David Ignatius, in today's Wash Post:
...The United States is losing a war in Iraq, yet instead of uniting around a policy that could reduce the damage and create a sustainable strategy for the future, Congress and the White House are on a collision course over funding for the troops.
The Democrats' problem is that they seem determined to join the Bush administration in doubling down bad bets on Iraq. In the Democrats' case, the mistaken gamble is that by imposing a Washington timetable for troop withdrawal, America will compel good behavior from the fratricidal Iraqis. That idea is naive. But then, so is the Bush administration's politically divisive strategy for an open-ended troop surge in Baghdad. No matter how clever Gen. David Petraeus's battle plan, it won't work unless it can be sustained politically, in Baghdad and Washington. The crucial asset for Petraeus is time, which in turn is a function of political consensus at home. And that asset is wasting, even as the number of U.S. troops goes up.
Here we return to Hamilton, co-chairman of the Iraq Study Group, and his partner on the other side of the bipartisan hyphen, former secretary of state James A. Baker III. Four months after its release, the Baker-Hamilton report still looks like the best way to unite Democrats and Republicans before there is a dangerous collision over funding for the war. The report has something for everyone: It shares the Democrats' goal of withdrawing most U.S. troops by March 2008 and stresses the need for milestones in Iraq. But it endorses the Bush administration's view that milestones should be jointly negotiated with the Iraqi government, rather than imposed by Washington. And it recognizes that troop withdrawals must be contingent on political and military conditions on the ground.
The Baker-Hamilton report focused on the need for a sustainable policy -- one that would make Iraq an American project rather than George W. Bush's war. That requires a shift in military strategy from U.S. combat operations to a counterinsurgency approach centered on training and advising the Iraqi military. But the study group, composed of five Democrats and five Republicans, also said it could "support a short-term redeployment or surge of American combat forces to stabilize Baghdad, or to speed up the training and equipping mission."
The most controversial aspect of the Baker-Hamilton report was its call for greater American diplomatic engagement in the region, including talks with Iran and Syria and a new push on the Israeli-Palestinian problem. Four months later, Bush administration officials have sat around a table in Baghdad with Syrians and Iranians, Secretary of State Condoleezza Rice is beginning a serious effort to midwife the birth of a Palestinian state, and House Speaker Nancy Pelosi is visiting Damascus. We're all Baker-Hamiltonians now.
The Baker-Hamilton report offered a way out of the partisan wilderness when it was released in December. It still does. It provides an Iraq platform on which responsible Republicans and Democrats can gather. Neither side will get everything it wants, but both can claim a measure of support for their positions. That's the essence of building consensus.
A train-wreck debate on Iraq will be destructive for both parties, not to mention the people in the Middle East. The Baker-Hamilton report is the best framework for building a policy that is sustainable, in Washington and in Baghdad. Leading Republicans and Democrats say that, in principle, they still support Baker-Hamilton. So do something about it.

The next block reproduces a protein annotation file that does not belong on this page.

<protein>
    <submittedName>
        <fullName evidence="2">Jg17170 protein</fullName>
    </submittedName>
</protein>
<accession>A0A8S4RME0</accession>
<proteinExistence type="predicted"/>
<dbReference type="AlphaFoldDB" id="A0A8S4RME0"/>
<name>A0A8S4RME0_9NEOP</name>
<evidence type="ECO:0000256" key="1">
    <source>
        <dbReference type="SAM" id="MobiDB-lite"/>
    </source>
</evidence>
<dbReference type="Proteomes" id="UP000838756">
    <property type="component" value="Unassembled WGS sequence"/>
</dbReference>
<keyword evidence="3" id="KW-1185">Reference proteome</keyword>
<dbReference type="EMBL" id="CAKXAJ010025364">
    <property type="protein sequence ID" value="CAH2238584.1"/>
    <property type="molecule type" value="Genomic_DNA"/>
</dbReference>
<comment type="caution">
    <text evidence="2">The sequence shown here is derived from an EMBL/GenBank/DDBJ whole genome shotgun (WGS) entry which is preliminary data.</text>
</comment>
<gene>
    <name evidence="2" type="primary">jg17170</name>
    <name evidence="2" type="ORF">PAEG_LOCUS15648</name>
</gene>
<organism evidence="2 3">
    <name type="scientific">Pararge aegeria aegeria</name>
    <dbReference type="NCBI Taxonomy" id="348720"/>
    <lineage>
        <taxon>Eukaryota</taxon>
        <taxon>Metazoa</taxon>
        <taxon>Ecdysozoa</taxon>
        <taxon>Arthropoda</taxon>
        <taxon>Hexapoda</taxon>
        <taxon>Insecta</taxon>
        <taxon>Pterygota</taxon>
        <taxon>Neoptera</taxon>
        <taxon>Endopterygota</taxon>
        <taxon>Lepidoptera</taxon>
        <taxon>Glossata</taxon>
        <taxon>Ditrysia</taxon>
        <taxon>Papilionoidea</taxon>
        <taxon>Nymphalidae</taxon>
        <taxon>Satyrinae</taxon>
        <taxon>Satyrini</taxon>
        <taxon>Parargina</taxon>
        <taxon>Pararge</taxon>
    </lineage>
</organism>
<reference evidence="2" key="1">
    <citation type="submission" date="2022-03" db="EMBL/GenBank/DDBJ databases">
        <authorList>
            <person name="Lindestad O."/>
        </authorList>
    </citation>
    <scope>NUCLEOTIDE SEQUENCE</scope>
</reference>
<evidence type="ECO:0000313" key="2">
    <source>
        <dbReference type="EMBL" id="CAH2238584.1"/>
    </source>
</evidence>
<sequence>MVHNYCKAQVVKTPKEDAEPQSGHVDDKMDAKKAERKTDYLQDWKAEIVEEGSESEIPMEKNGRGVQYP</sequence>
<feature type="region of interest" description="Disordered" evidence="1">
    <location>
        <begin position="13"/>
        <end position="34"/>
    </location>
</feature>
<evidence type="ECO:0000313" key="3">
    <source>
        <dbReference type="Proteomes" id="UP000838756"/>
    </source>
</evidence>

Sigh. Where to start?
How about by noticing Ignatius's selection and repetition of Very Responsible words? First, there's Sustainability or a variation of such. Today's chicken-little op-ed gives us four of them big daddies.
I particularly liked the two references to Consensus, another Very Reponsible word. To Consensus is added Uniting or Unite, which can be thought of as a companion to Consensus. Correlaries include use of the word Gather, when depicting what Responsible Democrats and Republicans should do, for the good of their parties, for the good of America, and for the good of America's professional op-ed column writing class that hates all the bickering and is fearful of a trainwreck debate on Iraq.
And of course, the word Responsible gets a cameo appearance in the Very Responsible word game.
But let's turn to the various straw-men and false choices Ignatius offers us. First, he claims that the Democrats' call for withdrawal, or the setting of a withdrawal deadline, is a "mistaken gamble" designed to scare the Iraqi government straight. It won't work, says Ignatius. Now, he may be correct that some Democrats think a firm deadline will motivate the Iraqis to co-operate with each other better. But the sense I get from listening to Democrats in favor of withdrawal is that the goal is end American military involvement in Iraq, save American lives, and let the Iraqi's go on with the task of solving their own problems. So, I think Ignatius's allegation here is just bupkis designed to prevent anyone from making a decision on leaving Iraq or to at least stifle the "partisan debate" in Washington, which is what I think Ignatius really worries about. I suspect that if the war was going badly, but Republicans still controlled Congress, Ignatius wouldn't be at all concerned.
The second laugher Ignatius throws our way is his claim that a happy middle ground is to accept Baker-Hamilton's plan to set a "goal" of withdrawing American troops by March 2008 together with establishing suitable "milestones" for the Iraqi government to meet, but to ignore both in case "political and military conditions on the ground" aren't up to snuff by March 2008, in which case we can just keep doing the same ole thing.
I don't know about you, but I'm heartened that such Wise Men are in charge of informing us about our government and the world.